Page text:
Thursday, April 28, 2011

Global Volunteers: The New Program

I got this information today in an email from Global Volunteers.  Since the closing of the Tutova clinic, the GV program has moved to Barlad where there will be different opportunities to serve.

First, Dr. Magdalena Cozma, director of Barlad's St. Nicholas Children's Hospital , has invited Global Volunteers to continue our work with at-risk children at her hospital. This is essentially the same work assignment as at Tutova -- holding, feeding and nurturing babies who need care. (As is so often the case, "when one door closes another one opens,"and some of the babies and toddlers on the other side of that door are from Tutova -- still counting on your love.) The children don't care that the door is different, just that you come through it!

Teaching Conversational . Volunteers are needed to teach conversational English to primary and middle school students during the school year at George Tutoveanu School and to middle and senior high students at English language summer camps. The focus is on conversation - visiting about everyday subjects and real-life situations so the students can increase their vocabulary and practice English language skills. While you'll teach in classrooms, during the summer camps students also enjoy taking volunteers out to show them highlights of their city, such as museums, live theater, zoo, and public garden -- providing additional opportunities to interact while speaking English. This is a great new opportunity for your companions who may not be interested in care giving assignments.

Third, if you enjoy working with your hands - repairing, painting and renovating buildings -- you're needed to help improve apartments at the Elena Farago Center. This is a rewarding opportunity to work alongside some of the residents and the local carpenters and handymen to make these homes more livable. What's more, we hope to establish a community garden project as our new partnerships progress so students and young adults can join the worldwide movement to understand and practice better nutrition choices.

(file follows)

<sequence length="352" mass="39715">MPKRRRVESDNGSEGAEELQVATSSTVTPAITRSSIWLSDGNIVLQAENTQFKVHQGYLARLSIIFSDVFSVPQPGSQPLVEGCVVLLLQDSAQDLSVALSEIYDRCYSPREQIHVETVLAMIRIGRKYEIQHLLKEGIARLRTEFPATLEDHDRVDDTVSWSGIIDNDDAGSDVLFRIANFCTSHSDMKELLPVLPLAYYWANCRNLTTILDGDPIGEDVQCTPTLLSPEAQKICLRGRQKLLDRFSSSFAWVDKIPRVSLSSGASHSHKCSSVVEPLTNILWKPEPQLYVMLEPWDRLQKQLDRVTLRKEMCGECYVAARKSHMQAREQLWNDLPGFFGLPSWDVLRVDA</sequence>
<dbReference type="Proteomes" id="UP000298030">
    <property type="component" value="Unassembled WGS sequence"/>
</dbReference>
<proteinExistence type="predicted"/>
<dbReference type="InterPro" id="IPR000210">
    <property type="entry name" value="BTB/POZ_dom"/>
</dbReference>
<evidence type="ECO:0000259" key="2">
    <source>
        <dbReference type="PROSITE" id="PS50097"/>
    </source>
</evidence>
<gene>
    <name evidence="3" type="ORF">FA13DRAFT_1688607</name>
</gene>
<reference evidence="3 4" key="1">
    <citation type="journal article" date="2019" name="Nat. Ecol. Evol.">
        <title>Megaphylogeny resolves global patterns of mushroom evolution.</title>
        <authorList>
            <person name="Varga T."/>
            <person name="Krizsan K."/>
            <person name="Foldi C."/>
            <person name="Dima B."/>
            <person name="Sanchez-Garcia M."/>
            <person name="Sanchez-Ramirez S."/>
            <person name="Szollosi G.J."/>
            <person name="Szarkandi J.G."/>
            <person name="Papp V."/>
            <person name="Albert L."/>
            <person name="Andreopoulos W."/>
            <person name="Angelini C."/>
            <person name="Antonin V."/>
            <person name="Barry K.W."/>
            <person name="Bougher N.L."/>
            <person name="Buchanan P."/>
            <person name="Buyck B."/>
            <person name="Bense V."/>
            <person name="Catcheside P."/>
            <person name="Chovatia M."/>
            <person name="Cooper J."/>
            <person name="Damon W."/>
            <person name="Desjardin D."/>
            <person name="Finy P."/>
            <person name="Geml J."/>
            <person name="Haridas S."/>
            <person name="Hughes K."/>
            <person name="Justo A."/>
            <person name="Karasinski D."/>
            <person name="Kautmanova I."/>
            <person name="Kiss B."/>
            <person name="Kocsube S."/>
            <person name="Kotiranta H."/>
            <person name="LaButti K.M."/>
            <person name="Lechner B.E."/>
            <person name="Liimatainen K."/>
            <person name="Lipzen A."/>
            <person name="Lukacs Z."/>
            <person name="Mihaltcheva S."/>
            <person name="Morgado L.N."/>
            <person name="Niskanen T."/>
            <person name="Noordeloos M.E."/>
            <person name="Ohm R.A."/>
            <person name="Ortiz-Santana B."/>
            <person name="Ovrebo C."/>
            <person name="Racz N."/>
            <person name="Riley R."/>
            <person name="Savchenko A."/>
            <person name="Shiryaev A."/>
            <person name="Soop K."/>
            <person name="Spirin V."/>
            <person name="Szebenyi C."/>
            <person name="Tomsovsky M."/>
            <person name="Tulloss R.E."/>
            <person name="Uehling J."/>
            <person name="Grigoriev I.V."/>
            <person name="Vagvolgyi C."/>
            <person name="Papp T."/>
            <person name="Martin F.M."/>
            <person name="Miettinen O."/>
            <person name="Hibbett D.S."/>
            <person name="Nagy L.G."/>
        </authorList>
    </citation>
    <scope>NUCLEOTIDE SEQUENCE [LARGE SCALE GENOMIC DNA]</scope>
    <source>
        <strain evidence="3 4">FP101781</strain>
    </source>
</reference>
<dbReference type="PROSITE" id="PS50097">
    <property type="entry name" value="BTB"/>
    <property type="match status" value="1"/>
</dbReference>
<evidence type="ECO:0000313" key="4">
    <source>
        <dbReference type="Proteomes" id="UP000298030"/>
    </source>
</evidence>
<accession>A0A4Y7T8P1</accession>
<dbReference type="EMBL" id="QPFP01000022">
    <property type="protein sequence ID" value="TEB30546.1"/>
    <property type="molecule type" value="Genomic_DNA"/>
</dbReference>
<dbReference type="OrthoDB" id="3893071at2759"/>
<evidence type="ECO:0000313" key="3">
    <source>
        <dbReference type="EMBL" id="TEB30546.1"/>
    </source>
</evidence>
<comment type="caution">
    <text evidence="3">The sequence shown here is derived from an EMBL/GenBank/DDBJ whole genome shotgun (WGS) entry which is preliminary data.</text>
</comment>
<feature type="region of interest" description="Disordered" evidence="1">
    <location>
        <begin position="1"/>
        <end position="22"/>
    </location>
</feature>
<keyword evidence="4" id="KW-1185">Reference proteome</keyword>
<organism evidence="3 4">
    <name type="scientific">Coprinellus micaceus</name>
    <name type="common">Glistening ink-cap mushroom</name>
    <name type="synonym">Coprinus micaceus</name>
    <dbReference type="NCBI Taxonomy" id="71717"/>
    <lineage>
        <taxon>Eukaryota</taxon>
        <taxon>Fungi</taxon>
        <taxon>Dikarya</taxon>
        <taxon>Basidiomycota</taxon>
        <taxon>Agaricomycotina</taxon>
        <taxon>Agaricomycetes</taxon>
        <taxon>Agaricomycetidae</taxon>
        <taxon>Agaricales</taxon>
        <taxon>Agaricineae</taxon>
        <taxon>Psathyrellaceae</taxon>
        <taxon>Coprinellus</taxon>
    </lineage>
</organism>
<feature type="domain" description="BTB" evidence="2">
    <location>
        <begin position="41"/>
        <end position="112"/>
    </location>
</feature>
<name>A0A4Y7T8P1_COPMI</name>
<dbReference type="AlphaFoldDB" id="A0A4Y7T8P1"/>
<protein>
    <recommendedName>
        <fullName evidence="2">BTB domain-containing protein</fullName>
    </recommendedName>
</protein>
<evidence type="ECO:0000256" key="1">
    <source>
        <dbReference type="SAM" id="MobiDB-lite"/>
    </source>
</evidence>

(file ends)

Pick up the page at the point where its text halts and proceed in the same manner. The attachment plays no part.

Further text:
You can also offer psychosocial support to teens and young adults for all or part of your volunteer assignment. The Elena Farago Center in Barlad cares for some 40 teens and young adults from age 12 to mid-20s. (Photo on top) Most of the residents are orphans, abused children, or from families too poor to care for them. About 10 percent have mental disabilities, and 20 percent are HIV positive or have AIDS, mostly contracted from blood transfusions. The residents live together in apartments, three to five per unit, with guidance from local staff. This is a great opportunity to help young boys and girls who are preparing for a productive and independent life. Initially, volunteers will befriend the residents by working with them on arts and craft projects, teaching how to cook nutritious meals, helping with homework, communicating in English, playing sports and more. We'll also tutor teens and young adults in conversational English at the Elena Farago Center, although teaching English will not be a full-time assignment at this facility.

Finally, if you have experience or interest in assisting children with autism and/or Down syndrome, you can serve at Barlad Center for Children with Disabilities. This is a multi-unit complex that cares for children with mental disabilities as well as those who are blind and deaf. This project can be a full-time or secondary project, splitting your work with one of the above primary projects.

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